My husband is muktzeh (he was born in the eighth month and is now nineteen). Our marriage is going well. However, sometimes on the three-day Yom Tov it becomes difficult that neither I nor anyone else can p̶a̶s̶s̶ ̶h̶i̶m̶ ̶t̶h̶i̶n̶g̶s̶ pass him to things at the table. Is there any solution for this?

This question is Purim Torah and is not intended to be taken completely seriously. See the Purim Torah policy.

  • 3 days of no passing seems not too bad compared to Niddah...
    – Double AA
    Commented Mar 11, 2016 at 5:31
  • @DoubleAA Right but it's not only me! No one can pass anything to him! He sits alone.
    – SAH
    Commented Mar 11, 2016 at 5:31
  • 1
    ask him to pass to you
    – ray
    Commented Mar 11, 2016 at 12:01
  • 2
    I think this is misrepresenting the Halacha. Because he's muktzeh you can't move him, but you still may pass him items without physically moving his hand. In PTIJ, everything but the subject of the joke should be accurate. Perhaps it's your three year old who's muktzeh and likes to tantrum ; )
    – LN6595
    Commented Mar 11, 2016 at 20:27
  • 3
    @SAH You can touch muktza if you don't move it (eg. a very big heavy item)
    – Double AA
    Commented Mar 11, 2016 at 20:56

2 Answers 2


From RaMBa"M's Hilchot Milah - Chapter 1

Halacha 13

Nevertheless, if such an infant remains alive for thirty days, he is considered to be a child who will live and is governed by all the same rules as other infants.

From this, I gather that since your husband is muktzeh, he must be younger than 30 days old (your question says he's 19, so I'm assuming you mean 19 days old). Since you are implying that you are not muktzeh you must be older than 30 days old, but I will assume that you are also somewhere close to this age range so that things aren't as creepy.

As it turns out, since your husband is so young, you can't really be married after all. While the kiddushin can happen at a very young age, the minimum age for a marriage to take effect is 13 for boys and 12 for girls. So simply don't worry about it. Go play with your mommy and daddy for a few more years and then you can safely marry your husband when he turns 13 without any concern for him being muktzeh.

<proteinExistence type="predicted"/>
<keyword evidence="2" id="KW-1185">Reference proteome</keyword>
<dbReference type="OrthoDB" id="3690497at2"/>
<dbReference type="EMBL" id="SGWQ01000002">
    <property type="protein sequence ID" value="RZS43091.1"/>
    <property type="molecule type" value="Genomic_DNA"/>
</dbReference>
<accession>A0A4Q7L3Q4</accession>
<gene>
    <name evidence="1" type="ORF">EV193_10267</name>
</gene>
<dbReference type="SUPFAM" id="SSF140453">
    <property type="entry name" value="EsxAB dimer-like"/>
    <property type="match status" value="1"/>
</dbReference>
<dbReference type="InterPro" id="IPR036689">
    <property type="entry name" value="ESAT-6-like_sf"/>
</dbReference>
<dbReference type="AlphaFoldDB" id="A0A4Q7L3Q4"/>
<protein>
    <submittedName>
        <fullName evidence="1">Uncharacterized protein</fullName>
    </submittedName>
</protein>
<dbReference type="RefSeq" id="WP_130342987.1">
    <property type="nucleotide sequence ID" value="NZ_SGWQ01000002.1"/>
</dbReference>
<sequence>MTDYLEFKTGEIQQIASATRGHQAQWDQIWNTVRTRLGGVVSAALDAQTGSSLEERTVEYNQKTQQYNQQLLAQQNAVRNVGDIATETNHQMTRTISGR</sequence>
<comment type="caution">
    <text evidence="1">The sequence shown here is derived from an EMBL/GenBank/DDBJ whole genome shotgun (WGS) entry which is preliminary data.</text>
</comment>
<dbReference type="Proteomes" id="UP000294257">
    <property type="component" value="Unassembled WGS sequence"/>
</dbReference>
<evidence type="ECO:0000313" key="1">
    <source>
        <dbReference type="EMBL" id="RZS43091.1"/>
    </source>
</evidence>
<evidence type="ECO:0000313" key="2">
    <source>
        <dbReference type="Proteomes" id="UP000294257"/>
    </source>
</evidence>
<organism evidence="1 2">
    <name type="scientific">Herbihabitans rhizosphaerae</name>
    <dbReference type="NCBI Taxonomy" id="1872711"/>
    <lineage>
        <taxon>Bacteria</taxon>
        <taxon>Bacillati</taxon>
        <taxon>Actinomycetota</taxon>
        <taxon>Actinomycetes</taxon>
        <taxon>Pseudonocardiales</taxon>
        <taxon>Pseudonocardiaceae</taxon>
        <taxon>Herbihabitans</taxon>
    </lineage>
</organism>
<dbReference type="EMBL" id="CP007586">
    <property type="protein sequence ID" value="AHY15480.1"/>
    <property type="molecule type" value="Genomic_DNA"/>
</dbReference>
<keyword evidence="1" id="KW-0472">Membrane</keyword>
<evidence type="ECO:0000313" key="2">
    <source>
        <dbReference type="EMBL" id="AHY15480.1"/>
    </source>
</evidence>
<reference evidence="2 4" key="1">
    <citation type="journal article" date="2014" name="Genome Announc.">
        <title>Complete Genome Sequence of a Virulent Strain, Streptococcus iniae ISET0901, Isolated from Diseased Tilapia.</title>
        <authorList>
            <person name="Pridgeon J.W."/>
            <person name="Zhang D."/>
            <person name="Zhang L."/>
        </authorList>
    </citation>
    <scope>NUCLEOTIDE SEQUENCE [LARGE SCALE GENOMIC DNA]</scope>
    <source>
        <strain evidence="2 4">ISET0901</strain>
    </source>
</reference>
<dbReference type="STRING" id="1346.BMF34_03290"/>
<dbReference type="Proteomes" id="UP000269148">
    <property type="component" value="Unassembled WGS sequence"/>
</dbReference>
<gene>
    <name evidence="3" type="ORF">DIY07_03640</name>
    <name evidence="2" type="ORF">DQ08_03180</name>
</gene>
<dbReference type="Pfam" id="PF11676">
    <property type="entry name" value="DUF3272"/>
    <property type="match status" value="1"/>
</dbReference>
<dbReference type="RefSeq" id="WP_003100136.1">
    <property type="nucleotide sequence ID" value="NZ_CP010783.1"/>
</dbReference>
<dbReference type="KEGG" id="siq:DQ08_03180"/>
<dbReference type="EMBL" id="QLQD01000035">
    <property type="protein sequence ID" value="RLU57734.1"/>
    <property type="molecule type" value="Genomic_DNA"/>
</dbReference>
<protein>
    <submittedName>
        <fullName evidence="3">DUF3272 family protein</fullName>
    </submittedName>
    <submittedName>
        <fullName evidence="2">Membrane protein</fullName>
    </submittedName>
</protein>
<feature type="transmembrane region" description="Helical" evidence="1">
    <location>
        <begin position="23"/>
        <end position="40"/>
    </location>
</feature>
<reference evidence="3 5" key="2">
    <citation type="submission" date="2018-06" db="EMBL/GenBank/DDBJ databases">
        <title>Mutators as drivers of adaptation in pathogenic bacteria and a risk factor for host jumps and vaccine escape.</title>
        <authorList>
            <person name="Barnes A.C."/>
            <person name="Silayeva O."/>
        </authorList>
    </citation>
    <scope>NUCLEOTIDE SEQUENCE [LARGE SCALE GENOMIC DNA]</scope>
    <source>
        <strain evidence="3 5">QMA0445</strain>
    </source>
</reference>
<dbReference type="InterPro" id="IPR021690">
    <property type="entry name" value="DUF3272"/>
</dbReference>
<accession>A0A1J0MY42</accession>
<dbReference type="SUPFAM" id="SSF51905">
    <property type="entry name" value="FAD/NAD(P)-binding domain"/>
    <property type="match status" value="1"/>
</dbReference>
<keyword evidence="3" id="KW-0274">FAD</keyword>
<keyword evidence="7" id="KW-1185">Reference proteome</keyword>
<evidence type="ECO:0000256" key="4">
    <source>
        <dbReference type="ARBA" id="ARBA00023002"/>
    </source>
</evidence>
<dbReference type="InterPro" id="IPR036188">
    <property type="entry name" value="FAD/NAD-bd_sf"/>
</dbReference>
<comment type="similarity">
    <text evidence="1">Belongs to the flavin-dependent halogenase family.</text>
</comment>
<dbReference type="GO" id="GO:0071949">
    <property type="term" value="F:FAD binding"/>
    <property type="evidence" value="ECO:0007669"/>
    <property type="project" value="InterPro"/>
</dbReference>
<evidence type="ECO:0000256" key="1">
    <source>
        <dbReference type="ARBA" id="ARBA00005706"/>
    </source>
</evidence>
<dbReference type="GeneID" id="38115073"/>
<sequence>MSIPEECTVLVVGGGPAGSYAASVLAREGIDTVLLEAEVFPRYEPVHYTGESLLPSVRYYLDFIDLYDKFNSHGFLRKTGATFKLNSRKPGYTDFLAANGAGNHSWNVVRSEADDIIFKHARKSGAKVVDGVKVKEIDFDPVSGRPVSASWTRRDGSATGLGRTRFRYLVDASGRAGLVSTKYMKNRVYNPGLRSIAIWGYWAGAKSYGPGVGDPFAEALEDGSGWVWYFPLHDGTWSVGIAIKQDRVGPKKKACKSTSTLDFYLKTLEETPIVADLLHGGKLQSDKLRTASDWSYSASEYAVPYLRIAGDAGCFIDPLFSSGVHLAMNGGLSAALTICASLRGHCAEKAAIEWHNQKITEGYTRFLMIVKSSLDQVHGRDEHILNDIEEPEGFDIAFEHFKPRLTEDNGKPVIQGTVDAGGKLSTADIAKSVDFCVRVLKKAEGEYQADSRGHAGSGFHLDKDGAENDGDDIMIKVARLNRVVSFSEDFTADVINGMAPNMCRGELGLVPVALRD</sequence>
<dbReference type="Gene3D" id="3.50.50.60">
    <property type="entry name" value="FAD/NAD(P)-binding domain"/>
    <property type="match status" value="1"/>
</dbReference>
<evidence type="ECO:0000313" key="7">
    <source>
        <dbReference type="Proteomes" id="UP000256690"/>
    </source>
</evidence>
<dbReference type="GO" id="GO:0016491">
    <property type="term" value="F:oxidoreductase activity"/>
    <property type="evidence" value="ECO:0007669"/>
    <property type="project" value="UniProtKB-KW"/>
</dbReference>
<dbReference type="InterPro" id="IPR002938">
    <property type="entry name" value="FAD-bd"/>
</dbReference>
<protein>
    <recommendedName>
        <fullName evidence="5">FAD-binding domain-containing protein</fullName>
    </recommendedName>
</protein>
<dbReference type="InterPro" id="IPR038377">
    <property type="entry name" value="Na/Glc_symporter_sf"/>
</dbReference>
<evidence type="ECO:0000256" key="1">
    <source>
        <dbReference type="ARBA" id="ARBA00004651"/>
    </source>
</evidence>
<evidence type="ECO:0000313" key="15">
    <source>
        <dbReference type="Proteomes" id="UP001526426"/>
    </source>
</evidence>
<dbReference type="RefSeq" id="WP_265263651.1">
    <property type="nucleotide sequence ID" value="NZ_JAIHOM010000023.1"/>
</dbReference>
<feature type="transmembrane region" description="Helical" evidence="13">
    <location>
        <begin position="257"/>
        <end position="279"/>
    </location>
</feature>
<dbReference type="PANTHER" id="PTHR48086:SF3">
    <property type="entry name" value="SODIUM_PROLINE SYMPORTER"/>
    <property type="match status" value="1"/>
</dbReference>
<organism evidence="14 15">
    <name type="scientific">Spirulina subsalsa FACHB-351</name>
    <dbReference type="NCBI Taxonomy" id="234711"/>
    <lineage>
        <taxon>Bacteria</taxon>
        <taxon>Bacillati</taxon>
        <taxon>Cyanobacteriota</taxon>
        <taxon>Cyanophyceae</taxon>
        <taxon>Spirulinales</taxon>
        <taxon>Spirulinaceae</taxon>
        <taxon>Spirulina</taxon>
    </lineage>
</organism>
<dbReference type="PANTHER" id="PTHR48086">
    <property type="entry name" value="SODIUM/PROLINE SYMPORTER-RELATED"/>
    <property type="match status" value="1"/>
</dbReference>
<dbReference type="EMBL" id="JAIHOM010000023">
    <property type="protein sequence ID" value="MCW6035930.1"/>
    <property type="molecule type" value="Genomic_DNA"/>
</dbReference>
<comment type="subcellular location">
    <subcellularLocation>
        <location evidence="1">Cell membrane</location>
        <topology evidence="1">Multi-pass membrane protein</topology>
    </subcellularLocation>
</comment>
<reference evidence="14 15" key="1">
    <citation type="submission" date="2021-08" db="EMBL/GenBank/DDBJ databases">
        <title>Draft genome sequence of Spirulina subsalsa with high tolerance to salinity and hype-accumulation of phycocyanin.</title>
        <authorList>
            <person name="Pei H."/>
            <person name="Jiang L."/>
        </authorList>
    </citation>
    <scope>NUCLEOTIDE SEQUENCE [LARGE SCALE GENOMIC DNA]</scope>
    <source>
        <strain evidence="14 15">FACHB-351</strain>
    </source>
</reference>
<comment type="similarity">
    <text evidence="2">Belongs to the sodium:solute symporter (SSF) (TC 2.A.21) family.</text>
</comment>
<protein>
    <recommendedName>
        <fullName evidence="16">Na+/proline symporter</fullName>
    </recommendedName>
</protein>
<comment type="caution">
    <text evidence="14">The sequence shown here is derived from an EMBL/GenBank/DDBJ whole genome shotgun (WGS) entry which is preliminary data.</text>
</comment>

• Rashi: "It is necessary to wait twenty years in order to determine that the person is fit to live and that he is not a Nefel, a stillborn."
    – SAH
    Commented Mar 11, 2016 at 20:12
  • (Trust me, if there were any doubt about it, my husband would be circumcised by now.)
    – SAH
    Commented Mar 11, 2016 at 20:19
  • a girl can be mikudeshes under 12 years old
    – hazoriz
    Commented Mar 1, 2017 at 19:34
  • @hazoriz Yes, note what I said in the answer. You can do kiddushin at a very young age, but she is not considered married until the age of 12. At that time, she has the option of selecting mi'un and the marriage is retroactively annulled.
    – Daniel
    Commented Mar 1, 2017 at 19:45
  • If someone that is not her husband has relations with her (I guess after she is 3) does he not get killed? (But if she was not married then he does not)
    – hazoriz
    Commented Mar 1, 2017 at 19:46

As someone who was born on the 9th day of the eighth month of the seventh year (of this century) of the sixth millenium (9 Cheshvan, 5707) I can understand your problem. Even if your husband is muktzah you do not have a problem.

First, being muktzah just means that you would not be allowed to move him from one place to another. Thus, you would not be allowed to pick him up and pass him to someone else. You would be allowed to pass to him other items at the table or to put something down next to him so that he can pick it up.

Second, since the two of you are married, he is a Kli shemelachto l'heter. Thus it is mutar to move him letzoraech gufo or letzorech mekomo. You would also be allowed to move him letzorech mitzvah. Thus oneg shabbos or oneg yom tov would also be allowed. This allows any of the things that are part of the oneg including those actions that require you to move or touch him.

  • is not a Kli shemelachto l'heter permitted to be moved for any tzoraech?
    – hazoriz
    Commented Mar 1, 2017 at 19:36
  • @hazoriz What other tzorech is there? Commented Mar 1, 2017 at 19:37
  • (Letzorech gufo and mekomo is by kli shemelachto l'isur) an example would be to move it so that it should not get ruined (gufo meens to use it)
    – hazoriz
    Commented Mar 1, 2017 at 19:40

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